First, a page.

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Staff Reviews

Don Lino Fumas Staff Review

Grant T. Thompson's picture

Grant T.

“Leave the Don Lino. Take the cannoli.” It’s my favorite movie quote of all time. I’m no hitman, but I replay the scene in my head every time I’m tucking a box of Don Lino cigars under my arm, like I’m packing heat, enroute from the blowout bin to the checkout counter. This lesser known, underappreciated, and Italian-sounding brand is insanely popular with budget-fanatics, i.e., me, thanks to inexpensive gems like the Don Lino Fumas I’m smoking in a 6-by-50 Toro for today’s review.

I’ve been devoted to the Don Lino franchise for years. You can peruse the past flattery I’ve showered on Don Lino Dark Horse and Don Lino Casa Verde, a luxuriant Candela-wrapped smoke, if you’re just getting acquainted with Don Lino. The Fumas blend is different, though. This is a mixed-filler, or Cuban-sandwich, cigar blended from a fine assortment of Nicaraguan tobaccos cradled by a caramel-brown Sumatra wrapper leaf in a trio of traditional sizes. When you spot the term “fumas” attached to any cigar brand, you’re pretty much guaranteed the cigars are packaged in a bundle, and they’re going to be cheap. Don Lino Fumas checks the boxes. You’re barely spending over fifty bucks for a whole batch of 20 Toros – well under three bucks a cigar. That’s a date I can afford to bring back to my coolerdor after dinner.

Semi-sweet notes of nuts and wheat grace my taste buds when I pull a few cold puffs through the head after clipping the cap on my Don Lino Fumas Toro. This elegant and easygoing smoke immediately comes alive when I toast the foot with my Visol Trigger Triple Torch Lighter. A gentle sequence of oak and cashew mingles with a hint of molasses and white pepper in the first few minutes.

Don’t be alarmed if the ash flakes off unexpectedly in the beginning. That’s nothing to be alarmed by when you’re smoking a Cuban-sandwich cigar. By utilizing the remnants of tobacco that go into traditional long-filler cigars, cigar-makers keep the cost of fumas cigars lower. That’s why Don Lino Fumas are ideal when you’re in search of utility yard ‘gars to enjoy while you’re mowing the lawn. Who wants to spend fifteen bucks on a premium when you’re running the weed whacker, anyway?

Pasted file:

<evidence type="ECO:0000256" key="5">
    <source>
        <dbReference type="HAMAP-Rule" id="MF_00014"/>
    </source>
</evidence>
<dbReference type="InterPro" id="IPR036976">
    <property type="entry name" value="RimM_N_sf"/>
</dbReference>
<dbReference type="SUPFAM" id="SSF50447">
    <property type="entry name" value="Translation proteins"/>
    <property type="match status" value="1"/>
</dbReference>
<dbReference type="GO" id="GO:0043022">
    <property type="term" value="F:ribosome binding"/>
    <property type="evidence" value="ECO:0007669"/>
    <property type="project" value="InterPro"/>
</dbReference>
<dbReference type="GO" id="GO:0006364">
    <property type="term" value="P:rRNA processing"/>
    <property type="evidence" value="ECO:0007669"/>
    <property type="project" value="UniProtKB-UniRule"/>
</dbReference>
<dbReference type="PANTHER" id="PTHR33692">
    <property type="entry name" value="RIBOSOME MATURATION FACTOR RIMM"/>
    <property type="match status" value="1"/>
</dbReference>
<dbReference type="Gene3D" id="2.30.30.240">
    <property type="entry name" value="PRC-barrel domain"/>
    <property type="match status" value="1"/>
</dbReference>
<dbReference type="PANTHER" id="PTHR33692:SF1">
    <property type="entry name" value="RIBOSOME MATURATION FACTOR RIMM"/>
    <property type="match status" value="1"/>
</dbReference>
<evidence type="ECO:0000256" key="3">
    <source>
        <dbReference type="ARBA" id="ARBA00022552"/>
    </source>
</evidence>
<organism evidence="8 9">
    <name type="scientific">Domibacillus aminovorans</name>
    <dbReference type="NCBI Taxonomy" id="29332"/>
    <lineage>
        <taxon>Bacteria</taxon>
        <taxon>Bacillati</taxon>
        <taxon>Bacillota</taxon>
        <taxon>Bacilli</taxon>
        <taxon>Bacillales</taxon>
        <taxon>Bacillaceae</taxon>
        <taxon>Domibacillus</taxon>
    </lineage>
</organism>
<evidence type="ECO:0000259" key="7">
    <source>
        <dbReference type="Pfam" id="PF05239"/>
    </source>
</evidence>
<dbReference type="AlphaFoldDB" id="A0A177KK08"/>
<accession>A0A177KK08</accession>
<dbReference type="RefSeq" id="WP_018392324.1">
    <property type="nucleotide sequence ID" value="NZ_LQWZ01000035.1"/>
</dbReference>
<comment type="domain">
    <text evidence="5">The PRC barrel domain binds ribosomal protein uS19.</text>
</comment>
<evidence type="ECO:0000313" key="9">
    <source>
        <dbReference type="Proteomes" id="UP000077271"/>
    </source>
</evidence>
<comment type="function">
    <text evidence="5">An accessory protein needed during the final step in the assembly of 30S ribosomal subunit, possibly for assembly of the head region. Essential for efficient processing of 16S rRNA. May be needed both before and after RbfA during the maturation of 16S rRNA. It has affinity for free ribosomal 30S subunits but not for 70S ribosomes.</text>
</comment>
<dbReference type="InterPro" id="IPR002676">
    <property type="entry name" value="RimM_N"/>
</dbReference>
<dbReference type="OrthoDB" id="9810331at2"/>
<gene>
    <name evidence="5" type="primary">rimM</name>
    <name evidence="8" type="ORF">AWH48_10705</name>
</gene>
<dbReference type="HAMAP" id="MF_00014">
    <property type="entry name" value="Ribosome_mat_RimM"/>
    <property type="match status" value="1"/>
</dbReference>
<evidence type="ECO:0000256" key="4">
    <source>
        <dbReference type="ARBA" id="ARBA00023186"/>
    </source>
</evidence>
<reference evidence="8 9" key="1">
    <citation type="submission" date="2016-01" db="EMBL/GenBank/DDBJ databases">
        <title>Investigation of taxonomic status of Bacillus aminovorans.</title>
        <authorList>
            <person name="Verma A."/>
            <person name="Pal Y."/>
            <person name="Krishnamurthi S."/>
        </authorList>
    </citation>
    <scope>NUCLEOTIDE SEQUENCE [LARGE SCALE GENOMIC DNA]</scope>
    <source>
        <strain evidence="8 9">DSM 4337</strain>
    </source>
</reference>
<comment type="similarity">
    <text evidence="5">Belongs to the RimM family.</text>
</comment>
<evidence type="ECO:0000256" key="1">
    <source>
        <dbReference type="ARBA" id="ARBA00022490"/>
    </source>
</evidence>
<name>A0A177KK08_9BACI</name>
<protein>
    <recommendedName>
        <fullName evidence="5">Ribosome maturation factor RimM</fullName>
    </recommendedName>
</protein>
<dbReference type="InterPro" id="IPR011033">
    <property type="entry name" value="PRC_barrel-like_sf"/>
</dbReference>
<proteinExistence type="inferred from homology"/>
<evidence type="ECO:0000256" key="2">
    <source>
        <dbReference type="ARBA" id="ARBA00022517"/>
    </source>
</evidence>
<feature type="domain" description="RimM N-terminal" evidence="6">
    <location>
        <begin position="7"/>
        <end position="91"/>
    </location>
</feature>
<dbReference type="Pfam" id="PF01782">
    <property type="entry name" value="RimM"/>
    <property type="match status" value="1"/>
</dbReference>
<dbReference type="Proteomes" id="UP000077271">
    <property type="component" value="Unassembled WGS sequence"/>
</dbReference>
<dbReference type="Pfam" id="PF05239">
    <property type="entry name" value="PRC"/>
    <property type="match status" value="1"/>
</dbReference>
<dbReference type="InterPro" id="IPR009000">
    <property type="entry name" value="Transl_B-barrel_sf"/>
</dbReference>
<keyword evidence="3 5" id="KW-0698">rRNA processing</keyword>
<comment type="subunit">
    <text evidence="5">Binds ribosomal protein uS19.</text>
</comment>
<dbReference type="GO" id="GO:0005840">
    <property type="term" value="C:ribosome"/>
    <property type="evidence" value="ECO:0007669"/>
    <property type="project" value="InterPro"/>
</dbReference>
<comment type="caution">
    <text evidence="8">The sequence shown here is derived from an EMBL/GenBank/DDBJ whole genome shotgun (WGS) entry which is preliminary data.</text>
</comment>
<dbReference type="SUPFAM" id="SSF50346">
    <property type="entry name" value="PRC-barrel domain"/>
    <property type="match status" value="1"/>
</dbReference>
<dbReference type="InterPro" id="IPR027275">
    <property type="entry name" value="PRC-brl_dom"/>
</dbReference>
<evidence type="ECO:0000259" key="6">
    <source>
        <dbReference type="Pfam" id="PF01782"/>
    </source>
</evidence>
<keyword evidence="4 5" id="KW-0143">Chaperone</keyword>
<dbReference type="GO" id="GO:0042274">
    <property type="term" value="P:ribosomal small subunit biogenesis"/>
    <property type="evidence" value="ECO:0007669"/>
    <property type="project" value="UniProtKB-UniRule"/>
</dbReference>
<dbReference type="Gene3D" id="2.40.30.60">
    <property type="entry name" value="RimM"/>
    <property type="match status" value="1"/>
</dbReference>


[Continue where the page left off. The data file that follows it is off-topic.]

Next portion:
The flavor of Don Lino Fumas stays woody and nutty as I head into the second half. Subtle hints of marzipan and pistachio provide complexity in the aftertaste but the profile sticks to a leathery foundation of oak and pepper. My description may sound fancy for a fumas, but that’s why this cigar is such a lucky find for deal-seeking buzzards who scour the internet for hours in search of high-quality bundles that don’t break the bank. The aroma is mostly creamy and non-offensive in the beak.

After twenty-five minutes of smoking, I could unleash an homage of flowery prose over my infatuation with Don Lino Fumas, but that isn’t necessary. At the end of the day, Don Lino Fumas is a basic-tasting cigar you can count on. The draw is easy, and although the burn meanders in a few spots, it’s nothing I’ll complain about when you factor price into the equation. After I take the band off and delve into the final stretch, my palate and nasal cavity are placated. What more can you ask for?

Don Lino cigars have been around since the Cigar Boom of the 1990s, and the fan base for this franchise has grown exponentially thanks to its undeniable consistency and affordability. What most folks don’t know is that Don Lino cigars are assembled by a passionate team of artisans in one of the Dominican Republic’s premier cigar factories – and you can taste the difference in inexpensive bundles like Don Lino Fumas. My honest advice: toss a bundle of Don Lino Fumas in the cart before you oil up the mower this season and see how they stack up. You’ll be pleasantly surprised.

Until next time, long ashes to you! 


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